Legal referee in the Emanuel residency case ‘fair to a fault’
BY FRAN SPIELMAN City Hall Reporter December 14, 2010 2:12PM
Joe Morris, 59, once ran for Cook County Board president. | John H. White~Sun-Times
Updated: December 15, 2010 2:30AM
In 1989, attorney Joe Morris was at the center of a national controversy. He represented veterans groups seeking to force the Art Institute of Chicago to remove an exhibit that featured a U.S. flag lying on a gallery floor.
More than two decades later, Morris is back in the eye of a political storm. He’s the bow-tied, bend-over-backwards-to-be-fair hearing officer who will decide the residency case against former White House chief-of-staff Rahm Emanuel.
“It’s so incongruous to see a conservative Republican deciding among all of these liberal Democrats. But, he’s the perfect person. He’s smart as hell and he’s got terrific instincts. He’s fair to a fault,” said longtime friend Robert Palmer.
“Joe Morris could be an Illinois Supreme Court justice. He could be a U.S. Supreme Court justice. He’s extravagantly over-qualified to be a hearing officer.”
Fellow conservative Republican Chris Robling is indirectly responsible for Morris’ current headache. As an Election Board commissioner in the early 1990s, Robling hired Morris as a hearing officer.
“Here we are 16 years later and the board is still investing confidence in Joe’s judgment. I’m very proud of that. He’s brilliant,” Robling said Tuesday.
“He’s fluent in Spanish. He’s fluent in Hebrew. He knows more English history than most British subjects. He’s the first guy you want to have a drink with. He’s a vital and vibrant intellect who is possessed of a lot of great knowledge, strong opinions and an ability to express them.”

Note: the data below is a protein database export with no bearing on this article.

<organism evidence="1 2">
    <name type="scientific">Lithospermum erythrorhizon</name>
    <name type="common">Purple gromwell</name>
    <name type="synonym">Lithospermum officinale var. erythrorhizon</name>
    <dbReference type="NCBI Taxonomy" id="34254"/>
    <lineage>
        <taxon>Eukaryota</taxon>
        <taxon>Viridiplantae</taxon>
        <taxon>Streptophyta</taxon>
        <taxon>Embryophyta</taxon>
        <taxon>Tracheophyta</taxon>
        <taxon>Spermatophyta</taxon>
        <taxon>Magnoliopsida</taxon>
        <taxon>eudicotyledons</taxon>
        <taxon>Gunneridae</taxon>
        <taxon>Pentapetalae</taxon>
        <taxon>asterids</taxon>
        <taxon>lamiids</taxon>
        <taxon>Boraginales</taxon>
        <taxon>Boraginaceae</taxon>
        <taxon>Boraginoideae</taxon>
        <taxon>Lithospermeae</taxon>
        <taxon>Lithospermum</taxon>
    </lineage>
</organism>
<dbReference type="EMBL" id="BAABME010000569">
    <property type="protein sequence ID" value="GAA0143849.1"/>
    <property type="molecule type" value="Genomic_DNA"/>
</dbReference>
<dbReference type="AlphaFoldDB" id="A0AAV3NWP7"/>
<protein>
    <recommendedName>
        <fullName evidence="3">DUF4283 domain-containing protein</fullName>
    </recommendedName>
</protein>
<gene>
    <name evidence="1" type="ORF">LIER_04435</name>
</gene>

A University of Chicago alum who spends Christmas day in holiday court so Christian attorneys can celebrate the holiday, Morris’ resume is as impressive as his Rolodex.
It includes high-ranking jobs with the U.S. Justice Department, the U.S. Information Agency, as chairman of the United Republican Fund, president of the Lincoln Legal Foundation and chairman of the B’nai Brith Center for Public Policy.
It also includes the unofficial title of “Mr. Conservative” of Illinois politics.
It was in that role that Morris challenged John Stroger in the 1994 race for Cook County Board president. Morris ran on a promise to eliminate the county sales tax, cut property taxes by ten percent and eliminate all countywide offices except state’s attorney.
“We would have been better off if we had elected him,” said former Federal Communications Commission Chairman Newton Minow, who considers Morris a friend, even though their politics could not be more different.
Longtime friend Ann Therese Palmer argued that the American flag incident prepared Morris for the role he now holds.
“He has incredible experience dealing with nut cases and combustible situations. It’s a laser-like vision in terms of what is the long range goal and blocking out all the white noise that prevents you from getting there,” Palmer said.
“The fact that these people in the Emanuel hearing are hanging from the chandeliers and screaming at the top of their lungs will go nowhere with him. Joe is impressed by rationality and logic—not by emotion. He’s a true University of Chicago kid.”
Last week, Palmer sent Morris an e-mail asking him how he ended up as legal referee in the Emanuel residency case. Morris replied that he has “handled some hot potatoes before”—including the case of convicted felons attempting to run for alderman.
“I ruled them off the ballot. The [Election] Board reversed me. The Circuit Court affirmed the board. The Appellate Court affirmed the Board and the Circuit and the Supreme Court reversed them all and reinstated my decision,” Morris wrote.
In a statement that also applies to the Emanuel case, Morris wrote, “The parties did not object to my sitting. Perhaps they figure that a Republican has no dog in the fight.”
During a break in Tuesday’s proceedings, Morris said he’s “prepared to be as patient as” the election calendar allows to give all of the objectors their say.
“I’m trying to be fair to everybody. It advances the system if the system is not only fair, but perceived to be fair,” said Morris, 59.
“I’m grateful always for the opportunity to learn new things and be able to provide a public service.”
Morris also added that he feels no pressure “other than the pressure that comes with doing a professional job.”